Even extremely precise instruments, however, cannot completely avoid uncertainty. To understand what we measure, we must refine our ability to analyse the data collected in the process of measuring in order to correctly interpret them, recognising and taking account of the sources of error that we cannot remove and also appealing to one of the most powerful mathematical tools for keeping “chance” in check: the theory of probability.
Uncertainty, chance, probability
What is probability? How can we define it? It may seem like a piece of cake, but try to do it yourself: it isn’t at all easy; everyone thinks they know what probability is, but we can’t define it.
[G. Parisi7, The value of uncertainty, in Uncertainty. Interpreting the Present, Predicting the Future, exhibition catalogue]
The theory of probability is now one of the mathematical tools that the natural sciences, and the social sciences too, use to describe reality and assess the uncertainty thereof. In any case, at its roots, there is the resolution of very distant problems, which concern games of chance. Some brilliant minds, like Blaise Pascal and Pierre de Fermat, were already interested in questions of this kind in the 1600s, but the first elements of the theory of probability are attributed to Girolamo Cardano who, in the mid-1500s, dedicated an essay to the dice game, a topic that Galileo Galilei would also spend some time on later.
The theory took on a more defined form in the following century, thanks to the work of Jackob Bernoulli and Pierre-Simone de Laplace, who were dedicated to the so-called “law of large numbers”; in the mid-1700s, the Bayes theorem on conditional probability was also formulated, i.e. the probability of an event conditioned by another event, still of fundamental importance for analysing the result of a clinical test, for example.
The true revolution came about, however, in the 1900s with Bruno de Finetti, who introduced a new idea of probability as a measure of our “reasonable” expectation that an event will occur. With this new definition, the calculation of probabilities increasingly proved to be a coherent and effective guide for reasoning and acting in conditions of uncertainty.
A very clear way to visualise the uncertainty of a measurement and its link with probability is the bars of error that can be traced around the measured value. Thanks to random or systematic errors or genuine limits, in fact, each value that is the fruit of a direct or indirect measurement does not precisely correspond to the “true” value of the measured quantity. For this reason, the measured value is always associated with a range of values within which one expects, with a certain probability, that the “true” value of the quantity is found. This range is represented graphically by the bars of error.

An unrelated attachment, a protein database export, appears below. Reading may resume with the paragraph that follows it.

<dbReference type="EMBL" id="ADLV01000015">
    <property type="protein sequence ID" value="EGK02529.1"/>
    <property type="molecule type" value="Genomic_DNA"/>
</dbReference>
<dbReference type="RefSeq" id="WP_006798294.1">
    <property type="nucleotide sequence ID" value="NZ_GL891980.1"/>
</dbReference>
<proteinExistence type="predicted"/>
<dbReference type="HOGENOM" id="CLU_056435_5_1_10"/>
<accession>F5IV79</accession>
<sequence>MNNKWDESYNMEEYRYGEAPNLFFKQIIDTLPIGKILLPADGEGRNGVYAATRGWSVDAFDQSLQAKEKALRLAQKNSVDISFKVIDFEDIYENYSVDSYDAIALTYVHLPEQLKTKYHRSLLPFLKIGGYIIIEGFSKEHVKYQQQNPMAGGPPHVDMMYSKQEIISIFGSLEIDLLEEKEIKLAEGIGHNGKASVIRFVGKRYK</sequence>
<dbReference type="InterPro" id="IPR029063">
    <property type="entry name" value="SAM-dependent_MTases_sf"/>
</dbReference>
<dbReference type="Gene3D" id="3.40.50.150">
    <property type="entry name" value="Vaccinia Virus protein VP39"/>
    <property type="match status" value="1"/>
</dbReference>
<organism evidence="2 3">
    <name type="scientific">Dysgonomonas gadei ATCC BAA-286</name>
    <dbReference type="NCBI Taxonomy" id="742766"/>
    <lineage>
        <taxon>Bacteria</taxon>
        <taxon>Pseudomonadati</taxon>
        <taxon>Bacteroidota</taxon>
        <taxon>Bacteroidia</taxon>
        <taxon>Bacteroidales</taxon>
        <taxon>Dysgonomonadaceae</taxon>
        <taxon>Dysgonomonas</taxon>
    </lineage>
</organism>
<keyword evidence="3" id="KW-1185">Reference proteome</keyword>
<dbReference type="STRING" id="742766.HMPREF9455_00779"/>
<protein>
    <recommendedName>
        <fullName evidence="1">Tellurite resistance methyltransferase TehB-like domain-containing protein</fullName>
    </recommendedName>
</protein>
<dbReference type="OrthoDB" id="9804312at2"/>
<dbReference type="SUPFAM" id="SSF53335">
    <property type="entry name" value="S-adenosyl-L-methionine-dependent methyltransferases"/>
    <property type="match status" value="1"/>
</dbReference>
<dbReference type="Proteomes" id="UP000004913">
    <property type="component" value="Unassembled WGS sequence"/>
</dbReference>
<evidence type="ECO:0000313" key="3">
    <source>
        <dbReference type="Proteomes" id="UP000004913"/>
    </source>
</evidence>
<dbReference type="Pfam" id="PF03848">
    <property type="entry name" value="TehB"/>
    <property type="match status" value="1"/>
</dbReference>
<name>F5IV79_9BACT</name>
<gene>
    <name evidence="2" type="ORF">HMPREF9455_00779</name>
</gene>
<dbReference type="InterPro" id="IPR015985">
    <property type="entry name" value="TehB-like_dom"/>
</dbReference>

To reduce uncertainty, one tries to minimise errors during measurements and to always improve measuring instruments and techniques. These graphs show the evolution of the bars of error over time around the value of some quantities: the smaller the bars are, the closer we get to knowing the “true” value.
In parallel with the progress in the precision of instruments and the accuracy of measurements, 20th-century mathematics developed and refined its capacity to interpret uncertainty, but not just that: today we are able to describe and quantify the unpredictability of a process. The possibility of estimating chance is crucial for processes that are based on sequences of random values, like the cryptography of data. A useful parameter in this sense is Shannon’s entropy, introduced in 1984 by the mathematician Claude Shannon. The more random the sequence of symbols is, the larger the value of the parameter. Since our brain tends to involuntarily recreate sequences that contain elements of order and regularity, despite our efforts, we cannot generate a totally random sequence. Simulating perfect randomness is impossible, even for the most powerful computers. An installation created for the “Incertezza” (Uncertainty) exhibition makes it possible to estimate how close we can get to total randomness, by calculating Shannon’s entropy for a sequence of 0s and 1s spoken into a microphone.
Although the theory of probability is a key resource for interpreting and knowing the world through understanding uncertainty, progress in knowledge of the last century has confronted us with the fact that, for some phenomena in particular, uncertainty is an element that cannot be eliminated. The quantum world and chaotic phenomenaforce us to get to grips with a form of uncertainty that no longer depends on our instruments or the number of measurements that we manage to make, but is an intrinsic piece of data in the structure of reality.
1Edoardo Boncinelli, Physicist and geneticist, Vita-Salute San Raffaele University
2Antonietta Mira, Statistician, Università della Svizzera Italiana
3Stavros Katsanevas, Physicist, EGO European Gravitational Observatory, Université Paris Diderot
4Antonio Zoccoli, Physicist, National Institute for Nuclear Physics (INFN), University of Bologna
5Diederik Wiersma, Physicist, Istituto Nazionale di Ricerca Metrologica (INRiM, National Institute of Metrology Research), LENS European Laboratory for Non-linear Spectroscopy, University of Florence
6 Fernando Ferroni, Physicist, Gran Sasso Science Institute (GSSI), National Institute for Nuclear Physics (INFN)
7Giorgio Parisi, Physicist, Accademia Nazionale dei Lincei, Sapienza University of Rome, National Institute for Nuclear Physics (INFN)